Adjusting

I’m starting to feel a bit more acclimated. Stepping outside this morning I surprised myself thinking, it’s actually cool today! Of course, “cool” meaning I don’t feel like I’m melting into a giant puddle the moment I leave my room. Somehow I thought being from Florida would have prepared me for the ever-present heat…

This morning I met up with Sarah, the PEPY Tours manager, for brunch. We chatted about our travels and adjusting to new places and cultures. I breathed a sigh of relief when she told me she also lost her appetite after moving to Siem Reap, assuring me it would return with a vengeance. After polishing off some fruit-filled pancakes served with I side of ice cream (no joke) I braved the city for another day determined to make it my own.

Taking advantage of the “cool” weather I staked out an empty bench by the river and got lost in a book. When I couldn’t sit still any longer I wandered around the Old Market, mistakenly walking too close to the meat vendors, before tracking down some free A/C.

Every time I go to the Blue Pumpkin I have to pinch myself. A café located in the touristy part of town, the Blue Pumpkin feels like God’s gift to people-watchers. It also seems out of place amongst the dusty streets and eager vendors.

A favorite tourist hangout, white sofas line one wall complete with lap trays enabling simultaneous eating and lounging. Careful not to get my dirt-covered feet anywhere near the couch I hoisted myself up, sipping a pineapple smoothie and trying not to obviously eavesdrop. To my right, a French family gobbled up gelato while the British duo on my left sipped hot tea. All the while a German couple browsed pastries and sipped espresso.

Hitting the streets again I located the Angkor Market and was immediately overwhelmed by all the products they offered. Braving the crowded aisles I secured some treasures of my own: bottled water, Raid (the ants in my room are no longer welcome), a bath towel, a jar of crunchy peanut butter, one spoon (to eat my peanut butter with), dish soap and a dish towel (so I can wash and dry my spoon).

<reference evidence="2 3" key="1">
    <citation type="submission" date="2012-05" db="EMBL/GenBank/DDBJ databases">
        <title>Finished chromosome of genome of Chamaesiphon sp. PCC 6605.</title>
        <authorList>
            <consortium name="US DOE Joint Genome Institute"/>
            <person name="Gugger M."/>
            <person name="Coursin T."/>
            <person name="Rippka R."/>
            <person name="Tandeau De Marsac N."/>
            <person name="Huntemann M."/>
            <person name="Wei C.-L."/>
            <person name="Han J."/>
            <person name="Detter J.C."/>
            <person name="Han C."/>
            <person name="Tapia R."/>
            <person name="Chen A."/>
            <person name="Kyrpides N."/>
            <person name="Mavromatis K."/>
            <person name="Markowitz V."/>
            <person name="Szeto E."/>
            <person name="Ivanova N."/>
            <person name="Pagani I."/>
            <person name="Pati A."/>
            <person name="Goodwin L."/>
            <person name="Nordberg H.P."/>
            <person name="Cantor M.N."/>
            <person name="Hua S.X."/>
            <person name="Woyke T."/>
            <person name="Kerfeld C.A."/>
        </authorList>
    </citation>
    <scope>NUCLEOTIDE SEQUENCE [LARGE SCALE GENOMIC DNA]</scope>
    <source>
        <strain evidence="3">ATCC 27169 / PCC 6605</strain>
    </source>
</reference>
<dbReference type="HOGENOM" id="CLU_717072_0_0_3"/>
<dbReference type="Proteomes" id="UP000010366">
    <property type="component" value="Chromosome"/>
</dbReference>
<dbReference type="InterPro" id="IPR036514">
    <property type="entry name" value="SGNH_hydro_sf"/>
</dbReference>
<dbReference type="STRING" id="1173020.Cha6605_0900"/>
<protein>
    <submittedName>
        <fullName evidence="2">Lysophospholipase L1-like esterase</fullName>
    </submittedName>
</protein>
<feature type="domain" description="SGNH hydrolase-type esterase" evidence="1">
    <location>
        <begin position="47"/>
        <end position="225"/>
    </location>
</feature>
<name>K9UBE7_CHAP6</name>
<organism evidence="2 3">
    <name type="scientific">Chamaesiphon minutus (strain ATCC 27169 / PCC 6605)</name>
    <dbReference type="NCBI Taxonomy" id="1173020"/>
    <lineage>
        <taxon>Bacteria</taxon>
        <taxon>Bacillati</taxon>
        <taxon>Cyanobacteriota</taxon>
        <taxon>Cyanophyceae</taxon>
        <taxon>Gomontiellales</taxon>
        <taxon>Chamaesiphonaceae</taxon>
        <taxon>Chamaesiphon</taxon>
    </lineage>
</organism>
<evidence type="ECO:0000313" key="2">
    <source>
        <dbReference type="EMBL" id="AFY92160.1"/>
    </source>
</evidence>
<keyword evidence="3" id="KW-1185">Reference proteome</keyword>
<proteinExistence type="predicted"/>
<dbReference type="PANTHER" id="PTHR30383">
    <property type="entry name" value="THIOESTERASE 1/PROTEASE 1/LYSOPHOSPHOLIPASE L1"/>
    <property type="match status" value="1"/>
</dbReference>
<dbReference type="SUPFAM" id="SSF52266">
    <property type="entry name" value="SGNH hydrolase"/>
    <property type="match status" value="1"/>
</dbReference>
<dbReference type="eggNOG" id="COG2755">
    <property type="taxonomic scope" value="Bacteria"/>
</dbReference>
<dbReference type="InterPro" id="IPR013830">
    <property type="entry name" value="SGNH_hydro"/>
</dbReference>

Lugging my precious cargo home I felt fleeting envy towards a group of retirees spilling out of their air-conditioned bus, trudging towards their five-star hotel. Deep down though, I know I am getting a more authentic, tale-worthy experience. While the week-long tourists are relaxing in style I’m spraying for ants in my new “kitchen” surrounded by freshly washed undergarments. If I can make it here during the next 190 days, I can make it anywhere.

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4 thoughts on “Adjusting

  1. Hey girl,
    It’s been a long time! Sounds like you are in Siem Reap. People for Care and Learning is an organization based in Cleveland that I used to work for. They have a huge ministry in Cambodia. They have a cafe called Common Grounds on the north side of central market near the ANC bank. Just thought you might enjoy seeing some people for Tn.

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  2. I am enjoying reading your posts-I hope you have a wonderful time once you get adjusted. I am proud of you for doing this…be safe, and I hope you find kindred spirits along the way. Linda

    Like

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